The slurry created from the different fibres acts as a paper pulp. In this case, it was put through the processes of washing, boiling, grinding, layering and drying.
“Because of the pandemic, not all types of waste could be accessed,” Bohra explains. In the end, five different types of waste were used to create four materials: pea waste; fenugreek; cowpea; and grass & banana peel.
The resulting substrates were put through a series of paper industry tests standardised by TAPPI.
In terms of thickness and grammage, the pea and grass & banana materials tended towards higher values, similar to paperboard, while the fenugreek and cowpea materials were closer to a type of tissue paper, he reports.
There was negligeable elongation in the samples and poor tear resistance, in general. Nonetheless, the study concluded that papers could be produced simply and cost-effectively by further developing these techniques, benefitting from the natural bonding properties and rich textures which resulted from these raw materials.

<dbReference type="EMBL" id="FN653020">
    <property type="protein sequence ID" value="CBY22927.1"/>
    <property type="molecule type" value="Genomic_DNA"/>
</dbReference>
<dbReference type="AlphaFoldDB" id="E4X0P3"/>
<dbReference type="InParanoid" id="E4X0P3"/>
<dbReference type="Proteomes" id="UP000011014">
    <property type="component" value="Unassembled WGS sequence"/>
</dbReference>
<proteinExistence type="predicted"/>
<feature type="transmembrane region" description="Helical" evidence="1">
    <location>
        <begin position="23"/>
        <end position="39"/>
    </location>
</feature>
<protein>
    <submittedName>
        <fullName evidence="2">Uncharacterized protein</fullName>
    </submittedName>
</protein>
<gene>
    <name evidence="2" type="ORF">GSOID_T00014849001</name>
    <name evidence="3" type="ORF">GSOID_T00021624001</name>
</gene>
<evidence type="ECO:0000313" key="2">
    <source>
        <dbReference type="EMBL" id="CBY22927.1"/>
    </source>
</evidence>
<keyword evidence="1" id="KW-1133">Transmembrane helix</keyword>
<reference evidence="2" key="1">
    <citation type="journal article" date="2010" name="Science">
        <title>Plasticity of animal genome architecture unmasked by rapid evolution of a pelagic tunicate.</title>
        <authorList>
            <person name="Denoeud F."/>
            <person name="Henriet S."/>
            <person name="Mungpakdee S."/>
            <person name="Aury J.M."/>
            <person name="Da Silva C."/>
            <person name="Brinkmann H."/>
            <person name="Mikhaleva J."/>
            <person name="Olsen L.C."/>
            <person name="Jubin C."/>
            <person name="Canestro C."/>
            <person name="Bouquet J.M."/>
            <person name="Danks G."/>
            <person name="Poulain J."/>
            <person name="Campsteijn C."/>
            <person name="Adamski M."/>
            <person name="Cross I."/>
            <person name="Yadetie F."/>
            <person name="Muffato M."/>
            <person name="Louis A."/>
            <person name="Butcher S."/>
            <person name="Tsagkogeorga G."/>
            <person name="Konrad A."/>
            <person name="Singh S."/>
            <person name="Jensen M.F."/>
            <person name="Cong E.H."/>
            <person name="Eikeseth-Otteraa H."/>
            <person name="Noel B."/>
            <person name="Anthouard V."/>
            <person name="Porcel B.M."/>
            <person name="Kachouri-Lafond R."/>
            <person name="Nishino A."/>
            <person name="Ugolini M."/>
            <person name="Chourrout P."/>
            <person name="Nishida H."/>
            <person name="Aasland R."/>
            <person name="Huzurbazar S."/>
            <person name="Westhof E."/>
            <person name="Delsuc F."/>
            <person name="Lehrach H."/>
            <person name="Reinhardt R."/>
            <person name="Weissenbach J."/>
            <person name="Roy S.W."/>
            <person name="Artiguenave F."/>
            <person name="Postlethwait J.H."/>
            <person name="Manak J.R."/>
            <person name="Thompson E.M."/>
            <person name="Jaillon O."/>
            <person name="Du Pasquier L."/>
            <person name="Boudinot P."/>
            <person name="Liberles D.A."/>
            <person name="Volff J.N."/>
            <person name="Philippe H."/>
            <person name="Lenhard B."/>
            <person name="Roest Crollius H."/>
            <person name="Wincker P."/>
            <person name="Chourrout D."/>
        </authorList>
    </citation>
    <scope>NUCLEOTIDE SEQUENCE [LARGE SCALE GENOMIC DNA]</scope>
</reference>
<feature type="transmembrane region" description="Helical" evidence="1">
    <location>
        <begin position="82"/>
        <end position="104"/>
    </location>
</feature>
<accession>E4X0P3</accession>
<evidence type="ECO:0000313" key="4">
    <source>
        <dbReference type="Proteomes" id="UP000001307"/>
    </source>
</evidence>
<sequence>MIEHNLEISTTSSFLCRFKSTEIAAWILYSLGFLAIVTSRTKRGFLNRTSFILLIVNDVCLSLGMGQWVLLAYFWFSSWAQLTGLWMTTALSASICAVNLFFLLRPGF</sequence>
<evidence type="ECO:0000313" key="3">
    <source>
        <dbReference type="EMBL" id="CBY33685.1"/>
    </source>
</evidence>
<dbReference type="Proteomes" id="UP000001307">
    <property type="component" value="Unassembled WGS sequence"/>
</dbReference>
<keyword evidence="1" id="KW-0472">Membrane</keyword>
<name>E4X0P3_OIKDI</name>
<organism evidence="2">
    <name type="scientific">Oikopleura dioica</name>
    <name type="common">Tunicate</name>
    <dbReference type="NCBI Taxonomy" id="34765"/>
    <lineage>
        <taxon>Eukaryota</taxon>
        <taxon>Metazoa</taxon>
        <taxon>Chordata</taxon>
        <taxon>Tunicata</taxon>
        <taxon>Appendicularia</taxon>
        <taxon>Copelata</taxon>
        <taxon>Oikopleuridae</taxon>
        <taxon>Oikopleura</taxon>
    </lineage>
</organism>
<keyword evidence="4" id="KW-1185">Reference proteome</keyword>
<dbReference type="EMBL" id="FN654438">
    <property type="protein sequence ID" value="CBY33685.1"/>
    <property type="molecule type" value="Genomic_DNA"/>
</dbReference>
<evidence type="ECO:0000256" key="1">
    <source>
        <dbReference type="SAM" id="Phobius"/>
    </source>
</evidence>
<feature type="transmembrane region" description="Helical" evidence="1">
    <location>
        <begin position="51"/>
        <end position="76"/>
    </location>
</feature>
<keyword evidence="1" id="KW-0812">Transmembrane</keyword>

Future development would need to improve the strength of these papers, address issues of fibre orientation and thickness variation in the final product, says Bohra. Overall, the production process would need to be improved and standardised.
Smart functionality for board
Moving from the basic structure of paper to its more advanced functionality as a vehicle for active and intelligent (A&I) packaging, Mieke Buntinx of the University of Hasselt, Belgium, presented an update on the PAPERONICS project. This brings together six research partners and 34 industrial partners from Belgium, the Netherlands and Germany.
Regarding the integration of fibre-based packaging with high-frequency radio frequency identification (RFID), Buntinx says: “One could visualize a shift from the use of external label components, as we know them, to fully-printed electronics in the future.”